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Liberty CS touts 'low' tax levy

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LIBERTY — April 27, 2010 — The Liberty Central School District Board of Education voted to adopt the 2010-2011 budget proposal last Tuesday. The $39,053,693 plan calls for a 2.4 percent increase in spending over last year and will increase the tax levy by 1.7 percent, one of the lowest increases in the county, the board noted.
Three board seats will also be decided upon by voters next month, and the candidates are Joyce Teed, Boise Sellers III, Phillip Olsen and Andrew Kavleski.
The proposed budget includes more than $1 million in reductions to help offset the impact of rising costs, due primarily to higher costs for health insurance and increased contribution amounts to state employee retirement systems as well as the anticipated loss of approximately $1.2 million in state aid next year.
The loss of state aid is part of Governor David Paterson’s deficit-reduction efforts included in his state budget proposal. The state legislature has yet to approve those aid cuts, but as Superintendent Michael B. Vanyo explains, without a state budget Liberty’s budget must be developed using the Governor’s state aid figures.
“It would be irresponsible of us to count on revenues that we don’t know will be there,” Vanyo said. “New York State is facing serious financial challenges, and that is taking a toll on school funding. We have to plan to do the best we can with less.”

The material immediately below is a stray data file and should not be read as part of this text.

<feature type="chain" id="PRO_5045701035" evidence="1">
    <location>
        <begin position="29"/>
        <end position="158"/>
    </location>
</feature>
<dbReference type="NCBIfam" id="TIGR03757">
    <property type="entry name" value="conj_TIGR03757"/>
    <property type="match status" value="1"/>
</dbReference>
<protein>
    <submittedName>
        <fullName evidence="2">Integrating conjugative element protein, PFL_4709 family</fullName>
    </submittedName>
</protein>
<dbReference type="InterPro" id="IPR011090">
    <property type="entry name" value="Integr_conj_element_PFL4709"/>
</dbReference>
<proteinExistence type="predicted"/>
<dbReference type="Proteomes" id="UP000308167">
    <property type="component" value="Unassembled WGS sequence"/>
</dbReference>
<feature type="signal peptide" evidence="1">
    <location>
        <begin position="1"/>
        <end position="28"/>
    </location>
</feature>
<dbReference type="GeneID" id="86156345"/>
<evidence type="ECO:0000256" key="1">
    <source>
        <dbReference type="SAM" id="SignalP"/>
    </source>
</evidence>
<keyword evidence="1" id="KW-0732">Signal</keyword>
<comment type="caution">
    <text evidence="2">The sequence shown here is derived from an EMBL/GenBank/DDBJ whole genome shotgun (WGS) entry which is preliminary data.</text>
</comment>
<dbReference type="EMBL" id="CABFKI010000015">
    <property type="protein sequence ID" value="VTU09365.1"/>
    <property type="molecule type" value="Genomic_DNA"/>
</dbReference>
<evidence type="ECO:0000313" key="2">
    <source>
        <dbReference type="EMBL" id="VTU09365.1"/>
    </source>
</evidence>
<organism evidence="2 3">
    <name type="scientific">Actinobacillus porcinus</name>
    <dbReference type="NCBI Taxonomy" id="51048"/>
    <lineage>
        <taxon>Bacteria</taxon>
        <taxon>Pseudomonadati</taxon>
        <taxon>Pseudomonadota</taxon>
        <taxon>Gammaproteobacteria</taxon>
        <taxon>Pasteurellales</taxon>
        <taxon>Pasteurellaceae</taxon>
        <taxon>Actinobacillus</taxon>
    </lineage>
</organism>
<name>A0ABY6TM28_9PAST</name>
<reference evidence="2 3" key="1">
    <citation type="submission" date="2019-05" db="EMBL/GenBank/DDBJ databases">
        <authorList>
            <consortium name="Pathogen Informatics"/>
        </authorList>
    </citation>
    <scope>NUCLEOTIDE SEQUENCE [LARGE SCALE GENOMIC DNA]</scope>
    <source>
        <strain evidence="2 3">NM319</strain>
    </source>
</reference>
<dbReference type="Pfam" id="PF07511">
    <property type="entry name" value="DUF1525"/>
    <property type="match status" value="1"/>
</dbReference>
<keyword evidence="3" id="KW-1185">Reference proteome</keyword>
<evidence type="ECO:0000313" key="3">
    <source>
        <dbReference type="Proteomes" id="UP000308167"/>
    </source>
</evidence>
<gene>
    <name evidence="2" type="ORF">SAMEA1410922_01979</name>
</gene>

Although no academic programs were affected by the budget cuts, certain teaching positions were eliminated. In all, the reductions include six full-time teaching positions, four teaching assistants, six part-time and one full-time teacher aides, and three administrative/clerical staff. Five of the eliminated positions are due to retirement.
“The cuts we had to make were difficult, but due to declining enrollment of approximately 9.6 percent, or 174 students since 2006, the cuts should not affect the quality of the educational program,” explained Vanyo.
The district also offered a retirement incentive in the 2009-2010 school year.
The proposed budget includes cost-saving measures that, once implemented, can help the district reduce spending in several key areas.
Most notably, the district plans to centralize its business office operations with Sullivan County BOCES.
“We are doing what we can to remain sensitive to the needs of taxpayers, while still delivering essential programs and services to our students,” Vanyo said.

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